Second Presidential Debate: Candy Crowley Should Make Affirmative Action a Central Issue

Candy Crowley, CNN’s chief political correspondent and the host of the Sunday morning talk show State of the Union, will walk into Hofstra University Tuesday night and assume her role as moderator of the second presidential debate between President Obama and Mitt Romney. Crowley is the first female moderator in two decades. 

There have been only four female moderators since the debates began being televised in 1960. ABC’s Martha Raddatz became thethird female to moderate a vice presidential debate. This year is the first time since 1996 a person of color has not moderated a debate. Isn’t it interesting that at a time when affirmative action is being debated in front of the Supreme Court, we have right in front of us, an example of the lack of diversity that affirmative action is designed to address?

The debates have gone through some changes in format and some changes in sponsors, but the one constant is that debate moderators and panelists are usually white men. The first televised debate in 1960 was sponsored by networks, ABC, CBS and NBC. Given the period in American history it is not surprising that the three debates consisted of all-white male panels. There were no debates between 1960 and 1976, and when they resumed, they were sponsored by The League of Women Voters. The League sponsored nine debates and woman represented 25% of the panelists. Under their sponsorship the debates had various formats including, a moderator led panel of journalists.

Since 1988, the debate series has been run by the Commission on Presidential Debates (CPD). That year, the late Bernard Shaw of CNN became the first African-American to moderate a debate. In 1992, ABC’s Carole Simpson became the first female minority to moderate a debate. The late Pauline Frederick of NPR broke the glass ceiling for women in 1976. That same year the legendary ABC journalist, Barbara Walters moderated the first of her two presidential debates. PBS’ Judy Wodruff and Gwen Ifill are the other minorities who have moderated a debate. In 1996, the commission changed to the current format of a single moderator. From 1988 to 1992 the number of female and minority panelists/moderators doubled to almost 50%, but since the CPD changed to the single moderator format a female or minority has been selected only 20% of the time. Since they assumed sole responsibility there has never been a Latino or Asian moderator.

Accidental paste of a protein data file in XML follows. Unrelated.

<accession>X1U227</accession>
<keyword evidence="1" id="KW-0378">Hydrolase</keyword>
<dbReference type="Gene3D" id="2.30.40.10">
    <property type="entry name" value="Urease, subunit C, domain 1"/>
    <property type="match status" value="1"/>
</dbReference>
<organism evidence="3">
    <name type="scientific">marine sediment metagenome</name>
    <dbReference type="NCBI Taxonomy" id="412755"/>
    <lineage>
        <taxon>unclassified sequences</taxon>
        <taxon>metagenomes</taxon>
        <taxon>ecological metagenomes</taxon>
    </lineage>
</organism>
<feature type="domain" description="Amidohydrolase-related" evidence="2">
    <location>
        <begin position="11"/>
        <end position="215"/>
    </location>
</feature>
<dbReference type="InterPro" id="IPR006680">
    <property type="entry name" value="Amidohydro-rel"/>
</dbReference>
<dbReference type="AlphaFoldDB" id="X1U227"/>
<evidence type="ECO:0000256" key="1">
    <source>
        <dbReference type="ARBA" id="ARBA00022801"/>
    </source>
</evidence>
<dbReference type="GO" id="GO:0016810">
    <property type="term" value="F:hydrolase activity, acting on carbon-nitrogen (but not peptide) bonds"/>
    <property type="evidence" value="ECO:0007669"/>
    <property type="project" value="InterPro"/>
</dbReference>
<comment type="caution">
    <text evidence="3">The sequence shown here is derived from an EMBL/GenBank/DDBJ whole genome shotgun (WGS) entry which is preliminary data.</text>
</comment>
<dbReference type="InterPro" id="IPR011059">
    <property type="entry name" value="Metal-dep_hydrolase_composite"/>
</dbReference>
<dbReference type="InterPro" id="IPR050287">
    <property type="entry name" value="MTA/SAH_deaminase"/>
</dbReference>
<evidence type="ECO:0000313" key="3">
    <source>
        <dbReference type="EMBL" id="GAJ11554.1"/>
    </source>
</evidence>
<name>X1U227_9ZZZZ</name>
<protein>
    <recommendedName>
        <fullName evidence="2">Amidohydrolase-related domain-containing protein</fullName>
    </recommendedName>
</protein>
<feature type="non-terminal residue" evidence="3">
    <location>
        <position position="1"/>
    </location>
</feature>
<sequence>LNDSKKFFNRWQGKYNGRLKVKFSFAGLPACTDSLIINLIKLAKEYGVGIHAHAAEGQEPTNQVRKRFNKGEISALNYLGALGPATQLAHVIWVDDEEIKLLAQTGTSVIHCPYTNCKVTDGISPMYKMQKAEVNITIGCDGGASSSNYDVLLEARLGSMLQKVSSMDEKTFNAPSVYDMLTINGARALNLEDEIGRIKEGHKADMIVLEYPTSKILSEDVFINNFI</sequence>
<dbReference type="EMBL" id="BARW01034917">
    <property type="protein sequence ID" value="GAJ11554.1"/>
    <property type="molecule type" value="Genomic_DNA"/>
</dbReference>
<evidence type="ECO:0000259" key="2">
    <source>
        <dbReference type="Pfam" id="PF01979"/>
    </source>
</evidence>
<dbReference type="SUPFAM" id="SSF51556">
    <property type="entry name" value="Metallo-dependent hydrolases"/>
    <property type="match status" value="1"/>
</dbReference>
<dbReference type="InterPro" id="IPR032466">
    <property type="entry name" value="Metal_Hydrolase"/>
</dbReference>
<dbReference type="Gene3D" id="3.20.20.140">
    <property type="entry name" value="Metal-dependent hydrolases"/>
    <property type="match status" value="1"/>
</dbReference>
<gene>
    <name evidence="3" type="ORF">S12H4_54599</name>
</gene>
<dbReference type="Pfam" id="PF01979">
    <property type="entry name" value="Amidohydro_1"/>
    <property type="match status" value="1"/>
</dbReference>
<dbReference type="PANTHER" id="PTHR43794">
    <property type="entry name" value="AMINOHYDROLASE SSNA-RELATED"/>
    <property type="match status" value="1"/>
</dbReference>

Still the question becomes, why is there a need for diversity in the debates? Shouldn’t qualified journalists be able to cover the breadth of topics important to all Americans without catering to special interest groups or topics? As PolicyMic pundit Sonja Karnovsky reported, there may not be enough qualified female and minority journalists. She said, “One can argue that there is simply a lack of diversity in qualified news journalists. The dearth of moderators of color or females seems to suggest that there is a dearth of qualified individuals that belong to any minority group. Studies seem to support the hypothesis that the overwhelming majority of TV journalists are white and male.” CNN contributor LZ Granderson wrote, “According to an American Society of News Editors study, minorities make up 12.3% of newspaper staffs and 16.4% of online-only news staffs despite being a third of the general population. Similarly the National Association of Black Journalists released a study last month that found minorities filled 12% of the newsroom managerial positions at 295 stations owned by 19 media conglomerates.”

But as we have seen in two formats females and minorities ask questions that white moderators fail to address. Martha Raddatz during the vice presidential debate asked the candidates about their views on religion and abortion, two hot button issues that go to the heart of civil liberties, the role of government and health care. Univision’s news anchors Jorge Ramos and Maria Elena Salinas repeatedly grilled Obama over whether he broke his promise to bring up an immigration reform bill in his first year in office, which he made to Ramos in 2008. Is there any doubt that an African-American conservative would question the candidates on the rising unemployment rates in the African-American community? As well as the failure of social welfare programs to stem the tide of poverty? With the future of affirmative action being deliberated in front of the Supreme Court, it would seem to me that this would be a topic broached by a minority journalist.